In order to find the etymological origin of the term pious we have to turn to Latin. And it is that it derives from the Latin word “pietas”, which means “piety”, and which, in turn, emanates from “pius”, which can be translated as “devotee”.

Pious is a adjective which is linked to the piety (the virtue that implies devotion to God and the religious, and that is reflected in an action driven by compassion and love).

In the same way, it must be said that the adjective pious is attributed to certain liturgical acts. Thus, for example, there is talk of the pious exercise of the Way of the Cross. This we can say that it is one of the most important devotions that Christians have and its objective is to remember what the mysteries of the Passion of Christ are.

PiousSomeone pious therefore feels mercy or clemency for the neighbor. Is person He takes pity on the other and tries to offer his collaboration, acting kindly. For example: “The old man remained lying on the side of the road for hours until a pious man approached and assisted him”, “I have never met anyone as pious as Father Roberto”, “She is not a pious woman, but quite the opposite: she is not moved by the suffering of others”.

Suppose a man win 5,000 pesos per month. How do you consider that 3,000 pesos are enough to satisfy your needs, 2,000 He donates the rest to charities. That is why it is qualified by those who know it as pious. In addition, he often spends several hours a month on community service, which reveals his compassion for those who need help.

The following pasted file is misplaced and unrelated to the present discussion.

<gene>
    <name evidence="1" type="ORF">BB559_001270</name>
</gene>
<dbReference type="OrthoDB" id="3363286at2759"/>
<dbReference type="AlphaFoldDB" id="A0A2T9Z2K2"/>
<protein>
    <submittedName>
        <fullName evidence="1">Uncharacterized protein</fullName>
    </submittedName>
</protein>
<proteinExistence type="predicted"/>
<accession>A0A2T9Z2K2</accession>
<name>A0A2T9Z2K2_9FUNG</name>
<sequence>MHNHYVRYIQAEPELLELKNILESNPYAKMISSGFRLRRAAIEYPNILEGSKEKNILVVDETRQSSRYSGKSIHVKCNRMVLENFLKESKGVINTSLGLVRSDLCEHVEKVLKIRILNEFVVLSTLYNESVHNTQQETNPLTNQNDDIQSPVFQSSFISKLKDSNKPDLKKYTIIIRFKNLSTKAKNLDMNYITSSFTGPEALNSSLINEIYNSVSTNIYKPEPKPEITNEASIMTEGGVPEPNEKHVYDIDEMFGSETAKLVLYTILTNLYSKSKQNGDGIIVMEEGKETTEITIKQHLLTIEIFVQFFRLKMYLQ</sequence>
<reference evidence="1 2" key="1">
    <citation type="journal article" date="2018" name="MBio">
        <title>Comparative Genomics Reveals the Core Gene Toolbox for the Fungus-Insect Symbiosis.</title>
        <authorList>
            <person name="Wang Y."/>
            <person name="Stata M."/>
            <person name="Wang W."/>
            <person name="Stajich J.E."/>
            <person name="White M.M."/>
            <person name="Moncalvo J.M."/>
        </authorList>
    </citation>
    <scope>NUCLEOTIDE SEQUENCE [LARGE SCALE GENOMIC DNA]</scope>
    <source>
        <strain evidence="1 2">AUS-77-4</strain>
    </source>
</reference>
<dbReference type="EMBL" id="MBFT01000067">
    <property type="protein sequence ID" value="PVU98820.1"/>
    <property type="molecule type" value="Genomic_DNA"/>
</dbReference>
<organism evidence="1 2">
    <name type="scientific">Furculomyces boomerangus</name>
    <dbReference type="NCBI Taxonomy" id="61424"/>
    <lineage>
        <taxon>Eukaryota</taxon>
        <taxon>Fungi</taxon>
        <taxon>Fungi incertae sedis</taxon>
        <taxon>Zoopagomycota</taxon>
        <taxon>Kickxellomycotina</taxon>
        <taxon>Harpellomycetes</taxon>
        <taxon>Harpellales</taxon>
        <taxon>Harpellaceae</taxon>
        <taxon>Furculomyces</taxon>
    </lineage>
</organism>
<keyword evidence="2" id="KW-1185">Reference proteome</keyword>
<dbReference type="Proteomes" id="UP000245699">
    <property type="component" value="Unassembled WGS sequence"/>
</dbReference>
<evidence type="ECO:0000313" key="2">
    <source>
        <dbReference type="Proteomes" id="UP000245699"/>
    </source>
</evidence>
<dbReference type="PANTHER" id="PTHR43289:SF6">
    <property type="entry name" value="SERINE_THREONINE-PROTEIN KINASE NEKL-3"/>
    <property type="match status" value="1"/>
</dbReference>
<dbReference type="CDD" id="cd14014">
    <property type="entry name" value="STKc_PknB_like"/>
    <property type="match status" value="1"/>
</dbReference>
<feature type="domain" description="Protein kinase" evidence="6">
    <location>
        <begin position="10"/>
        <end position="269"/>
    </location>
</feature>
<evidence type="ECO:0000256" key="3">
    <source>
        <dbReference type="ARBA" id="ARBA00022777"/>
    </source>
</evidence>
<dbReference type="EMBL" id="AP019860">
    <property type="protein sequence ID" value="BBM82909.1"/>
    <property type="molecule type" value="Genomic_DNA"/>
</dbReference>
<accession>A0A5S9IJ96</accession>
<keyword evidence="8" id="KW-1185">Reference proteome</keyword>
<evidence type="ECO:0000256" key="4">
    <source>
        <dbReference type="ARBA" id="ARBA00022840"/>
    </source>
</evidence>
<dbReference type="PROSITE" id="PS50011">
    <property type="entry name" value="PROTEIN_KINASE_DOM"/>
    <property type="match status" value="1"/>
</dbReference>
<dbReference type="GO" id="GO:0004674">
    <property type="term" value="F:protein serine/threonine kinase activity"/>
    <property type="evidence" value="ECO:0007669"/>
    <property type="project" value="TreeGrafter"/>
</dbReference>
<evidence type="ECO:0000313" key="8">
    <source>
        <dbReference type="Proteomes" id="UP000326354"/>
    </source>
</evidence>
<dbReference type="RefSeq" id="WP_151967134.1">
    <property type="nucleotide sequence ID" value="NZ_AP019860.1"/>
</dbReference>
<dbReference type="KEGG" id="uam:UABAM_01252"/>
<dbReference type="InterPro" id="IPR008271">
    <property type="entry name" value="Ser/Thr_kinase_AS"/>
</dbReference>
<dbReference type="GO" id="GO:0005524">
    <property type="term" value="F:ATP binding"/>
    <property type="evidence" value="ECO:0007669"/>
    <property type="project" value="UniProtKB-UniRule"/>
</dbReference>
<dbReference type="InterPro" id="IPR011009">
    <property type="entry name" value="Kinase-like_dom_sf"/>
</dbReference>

Just as pity is a virtue, if a subject is not pious, he can receive a social condemnation. That would be the case of someone who observes from their vehicle that a person was run over and, nevertheless, does not stop to assist them since they are in a hurry.

The term has also been used by numerous authors to title their works. This would be the case, for example, of The Pious Venetian. It is a famous comedy by Lope de Vega, which he published in 1638.

Likewise, the fact that this adjective has also been used to define or recognize certain historical figures should not be overlooked. This would be the case, for example, of Felipe III of Spain (1578 – 1621), who was called “the Pious”. Why this nickname? Because, it seems, he prayed nine rosaries every day. Each one was in “honor” of each of the months that Jesus Christ spent in his mother’s womb.

However, we must not forget Ludovico Pío (778 – 840), better known as Luis I, called the Pious, who was king of Aquitaine, as well as the son of Charlemagne.

Certain things are also qualified as pious, either because they elicit mercy or because they offer mercy in a symbolic sense. If a city experiences a heat wave, with temperatures exceeding 40º C, someone can rate the Sun from pious when the star hides behind the clouds for a few hours, providing relief to the population.